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Adaptive sports program starts bowling league

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Herald/MARIANNE GISH

Emalee Prehn, 9, releases the ball as her mother Cherie Prehn, right, watches during a bowling event by the Superhero Adaptive Sports Program Monday night at Hallmark Lanes in Killeen.

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KILLEEN — Amid the clattering of bowling pins and the roar of rock ‘n’ roll music, 20 young athletes, ages 5-20, waited eagerly for their turns to bowl Monday, the first night of the Superhero Bowling League hosted by the city of Harker Heights at Hallmark Lanes in Killeen.

Sitting on a plastic bench, Coty Lloyd, 20, was the unofficial greeter for the evening and the oldest participant in the league. A Killeen resident, Lloyd has Down syndrome. His mom, Amy Dunn, who accompanied him to the bowling alley, said she hopes he can continue participating in programs like the bowling league.

“I’ve asked them to extend or offer programs for older people with special needs,” Dunn said. “Last year, Coty did soccer, kick ball, basketball, and rock climbing with the program. Killeen doesn’t offer anything like this so we go to Harker Heights.”

Bowling, like the other sports programs, gives Lloyd the benefits of socialization and camaraderie.

“He’s a social butterfly,” Dunn said.

The Superhero Adaptive Sports program was established in 2010 and provides recreational opportunities for children and young adults with physical and intellectual disabilities. An extension of the Harker Heights Paralympic Sports program, Superhero is an all-inclusive program open to participants with disabilities such as autism, Asperger’s syndrome, attention deficit hyperactivity disorder, blindness, Down syndrome and cerebral palsy.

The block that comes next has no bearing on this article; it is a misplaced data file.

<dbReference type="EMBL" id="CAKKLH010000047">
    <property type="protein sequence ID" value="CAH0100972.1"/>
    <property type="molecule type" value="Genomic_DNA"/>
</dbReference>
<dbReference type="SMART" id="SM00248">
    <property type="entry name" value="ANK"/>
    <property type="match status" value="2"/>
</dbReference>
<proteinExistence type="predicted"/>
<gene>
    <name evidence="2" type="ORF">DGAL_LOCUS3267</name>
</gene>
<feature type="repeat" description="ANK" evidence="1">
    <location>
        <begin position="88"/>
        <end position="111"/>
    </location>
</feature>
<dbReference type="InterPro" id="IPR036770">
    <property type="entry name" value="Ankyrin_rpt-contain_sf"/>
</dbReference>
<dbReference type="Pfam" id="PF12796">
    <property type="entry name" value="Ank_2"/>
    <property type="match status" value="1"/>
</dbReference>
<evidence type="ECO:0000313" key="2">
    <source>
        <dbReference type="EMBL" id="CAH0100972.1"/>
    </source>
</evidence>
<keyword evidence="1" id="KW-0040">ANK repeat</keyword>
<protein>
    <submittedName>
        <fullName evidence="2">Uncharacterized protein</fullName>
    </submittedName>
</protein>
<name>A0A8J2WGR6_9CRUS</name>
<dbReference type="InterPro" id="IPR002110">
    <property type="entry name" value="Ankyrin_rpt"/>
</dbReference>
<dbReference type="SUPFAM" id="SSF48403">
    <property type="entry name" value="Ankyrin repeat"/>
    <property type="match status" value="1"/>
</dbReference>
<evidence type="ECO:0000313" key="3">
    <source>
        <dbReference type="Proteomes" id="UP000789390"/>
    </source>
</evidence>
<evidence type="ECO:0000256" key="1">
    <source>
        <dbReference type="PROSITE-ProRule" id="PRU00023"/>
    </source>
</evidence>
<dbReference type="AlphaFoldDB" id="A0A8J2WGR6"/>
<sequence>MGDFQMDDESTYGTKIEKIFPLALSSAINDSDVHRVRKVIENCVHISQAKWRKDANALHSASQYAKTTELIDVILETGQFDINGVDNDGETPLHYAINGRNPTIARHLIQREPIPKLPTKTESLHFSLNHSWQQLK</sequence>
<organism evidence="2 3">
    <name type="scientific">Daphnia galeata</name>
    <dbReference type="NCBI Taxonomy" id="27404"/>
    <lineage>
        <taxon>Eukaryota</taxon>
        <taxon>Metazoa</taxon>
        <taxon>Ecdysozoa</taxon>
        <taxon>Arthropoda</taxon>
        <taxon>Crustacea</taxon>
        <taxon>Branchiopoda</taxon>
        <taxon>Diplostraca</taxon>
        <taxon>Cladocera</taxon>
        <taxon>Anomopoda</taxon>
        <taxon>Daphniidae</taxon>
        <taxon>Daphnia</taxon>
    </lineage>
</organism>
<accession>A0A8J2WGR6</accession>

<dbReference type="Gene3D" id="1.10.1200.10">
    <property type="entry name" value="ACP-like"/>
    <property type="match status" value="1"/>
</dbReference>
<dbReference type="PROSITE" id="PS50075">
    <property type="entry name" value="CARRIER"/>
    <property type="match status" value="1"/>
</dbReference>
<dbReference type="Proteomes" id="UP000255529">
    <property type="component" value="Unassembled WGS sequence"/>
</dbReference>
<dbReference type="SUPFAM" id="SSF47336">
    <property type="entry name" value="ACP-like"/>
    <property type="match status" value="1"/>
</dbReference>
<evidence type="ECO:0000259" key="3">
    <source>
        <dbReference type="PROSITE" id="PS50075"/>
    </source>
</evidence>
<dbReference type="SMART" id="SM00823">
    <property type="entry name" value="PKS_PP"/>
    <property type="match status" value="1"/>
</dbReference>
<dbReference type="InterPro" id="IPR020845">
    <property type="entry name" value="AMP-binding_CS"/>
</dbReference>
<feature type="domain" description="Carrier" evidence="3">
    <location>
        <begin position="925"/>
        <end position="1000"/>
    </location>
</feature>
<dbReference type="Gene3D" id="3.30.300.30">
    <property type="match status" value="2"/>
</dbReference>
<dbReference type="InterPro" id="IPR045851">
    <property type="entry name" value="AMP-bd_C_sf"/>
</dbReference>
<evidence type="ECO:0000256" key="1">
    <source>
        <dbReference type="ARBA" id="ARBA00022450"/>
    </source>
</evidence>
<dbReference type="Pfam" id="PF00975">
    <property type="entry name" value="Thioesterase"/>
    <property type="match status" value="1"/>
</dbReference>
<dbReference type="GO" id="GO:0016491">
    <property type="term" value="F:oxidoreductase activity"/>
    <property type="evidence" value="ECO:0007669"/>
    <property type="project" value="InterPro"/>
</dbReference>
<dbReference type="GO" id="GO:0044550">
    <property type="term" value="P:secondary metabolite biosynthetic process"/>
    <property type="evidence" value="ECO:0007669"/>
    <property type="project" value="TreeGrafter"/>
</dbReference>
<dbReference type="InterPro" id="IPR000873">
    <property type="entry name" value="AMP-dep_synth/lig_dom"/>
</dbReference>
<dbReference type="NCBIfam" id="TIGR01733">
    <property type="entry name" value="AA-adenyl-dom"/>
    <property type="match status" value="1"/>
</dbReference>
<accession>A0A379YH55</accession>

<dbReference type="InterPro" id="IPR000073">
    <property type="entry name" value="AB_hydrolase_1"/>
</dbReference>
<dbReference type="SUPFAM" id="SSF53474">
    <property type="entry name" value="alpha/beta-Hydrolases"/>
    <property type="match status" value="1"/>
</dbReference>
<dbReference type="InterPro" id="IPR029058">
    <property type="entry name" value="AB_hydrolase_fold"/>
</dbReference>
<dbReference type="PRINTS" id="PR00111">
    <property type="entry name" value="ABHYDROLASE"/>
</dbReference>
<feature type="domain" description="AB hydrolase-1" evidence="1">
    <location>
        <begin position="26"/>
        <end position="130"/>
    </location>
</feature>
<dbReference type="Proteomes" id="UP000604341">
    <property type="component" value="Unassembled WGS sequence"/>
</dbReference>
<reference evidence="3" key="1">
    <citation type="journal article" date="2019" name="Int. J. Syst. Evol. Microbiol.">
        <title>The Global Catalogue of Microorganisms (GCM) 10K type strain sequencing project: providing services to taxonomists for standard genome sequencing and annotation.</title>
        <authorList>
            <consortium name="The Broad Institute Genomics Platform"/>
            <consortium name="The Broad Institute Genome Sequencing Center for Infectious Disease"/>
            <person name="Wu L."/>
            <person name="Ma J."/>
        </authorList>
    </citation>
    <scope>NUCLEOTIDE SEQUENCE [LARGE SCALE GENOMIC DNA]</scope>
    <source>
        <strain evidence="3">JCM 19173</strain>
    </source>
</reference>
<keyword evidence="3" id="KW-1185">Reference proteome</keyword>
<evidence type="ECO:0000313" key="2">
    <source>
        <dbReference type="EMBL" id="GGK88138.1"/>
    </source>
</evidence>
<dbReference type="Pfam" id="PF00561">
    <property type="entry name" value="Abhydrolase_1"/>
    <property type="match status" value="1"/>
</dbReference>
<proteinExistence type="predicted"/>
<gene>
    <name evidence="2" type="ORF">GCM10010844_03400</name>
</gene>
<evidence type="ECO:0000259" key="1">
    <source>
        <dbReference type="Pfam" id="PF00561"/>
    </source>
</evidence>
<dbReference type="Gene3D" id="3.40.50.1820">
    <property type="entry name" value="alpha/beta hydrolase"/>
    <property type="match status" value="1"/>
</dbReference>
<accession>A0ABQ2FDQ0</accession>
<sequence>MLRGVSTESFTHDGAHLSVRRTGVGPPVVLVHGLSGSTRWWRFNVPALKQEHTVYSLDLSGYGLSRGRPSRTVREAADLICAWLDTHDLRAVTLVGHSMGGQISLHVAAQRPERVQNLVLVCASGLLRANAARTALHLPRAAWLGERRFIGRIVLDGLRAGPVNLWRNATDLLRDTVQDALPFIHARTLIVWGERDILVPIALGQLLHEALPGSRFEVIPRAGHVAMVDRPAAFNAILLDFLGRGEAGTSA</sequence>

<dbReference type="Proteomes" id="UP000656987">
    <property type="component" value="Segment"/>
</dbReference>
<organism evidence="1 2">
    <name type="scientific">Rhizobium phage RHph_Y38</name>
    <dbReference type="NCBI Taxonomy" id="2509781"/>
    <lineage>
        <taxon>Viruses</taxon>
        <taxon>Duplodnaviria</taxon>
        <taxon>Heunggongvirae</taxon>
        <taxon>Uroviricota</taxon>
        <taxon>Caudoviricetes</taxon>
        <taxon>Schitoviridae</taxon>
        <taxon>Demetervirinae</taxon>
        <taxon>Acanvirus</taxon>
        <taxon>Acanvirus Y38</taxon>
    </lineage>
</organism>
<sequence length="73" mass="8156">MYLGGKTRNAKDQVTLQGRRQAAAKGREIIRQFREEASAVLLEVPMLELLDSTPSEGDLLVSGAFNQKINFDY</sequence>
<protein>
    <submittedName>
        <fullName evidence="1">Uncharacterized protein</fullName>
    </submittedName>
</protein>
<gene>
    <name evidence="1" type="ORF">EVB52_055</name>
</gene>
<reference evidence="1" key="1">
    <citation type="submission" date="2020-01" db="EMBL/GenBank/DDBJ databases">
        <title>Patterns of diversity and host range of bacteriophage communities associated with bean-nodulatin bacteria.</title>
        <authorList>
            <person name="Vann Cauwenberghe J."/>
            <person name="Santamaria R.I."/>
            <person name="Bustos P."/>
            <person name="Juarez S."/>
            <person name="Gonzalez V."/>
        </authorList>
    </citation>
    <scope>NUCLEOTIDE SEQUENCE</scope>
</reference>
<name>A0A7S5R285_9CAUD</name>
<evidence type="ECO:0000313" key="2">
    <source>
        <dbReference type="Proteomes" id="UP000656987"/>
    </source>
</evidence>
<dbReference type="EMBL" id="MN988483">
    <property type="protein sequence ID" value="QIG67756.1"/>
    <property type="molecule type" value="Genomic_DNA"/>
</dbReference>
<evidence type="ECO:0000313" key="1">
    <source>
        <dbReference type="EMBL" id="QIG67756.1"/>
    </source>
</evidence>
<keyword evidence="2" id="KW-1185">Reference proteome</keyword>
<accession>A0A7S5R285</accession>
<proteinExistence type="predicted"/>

Athletic Coordinator Jeff Achee has led the program for two months and is impressed with the participants and their parents.

“We have people coming from Belton, Copperas Cove, all over really,” Achee said. “We sent a survey to the families asking which programs they were most interested in and bowling was No. 1 by far.”

Harker Heights resident Kaelyn Sateren, 10, has cerebral palsy and is legally blind. A first time bowler, she didn’t let nerves stop her Monday night.

“I like the colored balls and doing a new sport,” Sateren said. “My mom does bowling and I thought I could try it.”

Quinten Goins, Kaelyn’s step-dad, said bowling would be good for her confidence. Her father, Todd Sateren, drove from Copperas Cove to watch his daughter bowl.

“Kaelyn’s mom tried to get her signed up for soccer because it’s her favorite sport, but there weren’t enough participants so we waited for bowling to start,” Sateren said. “I wish more people would bring their kids out to this program.”

Achee said his goal is to reach as many kids as possible and to give them an outlet to have a good time and meet other kids.

Smiling broadly, Lloyd expressed his appreciation of the programs.

“I love rock climbing.”

The bowling league meets Mondays through Jan. 20 at Hallmark Lanes in Killeen. Cost of the league is $40 per bowler. For more information, call 254-953-5657, email Achee at jachee@ci.harker-heights.tx.us or go to www.ci.harker-heights.tx.us/index.php/athletics/superhero-sports.

Herald/ Kathryn Leisinger

7 images

Herald/MARIANNE GISH

Emalee Prehn, 9, releases the ball as her mother Cherie Prehn, right, watches during a bowling event by the Superhero Adaptive Sports Program Monday night at Hallmark Lanes in Killeen.

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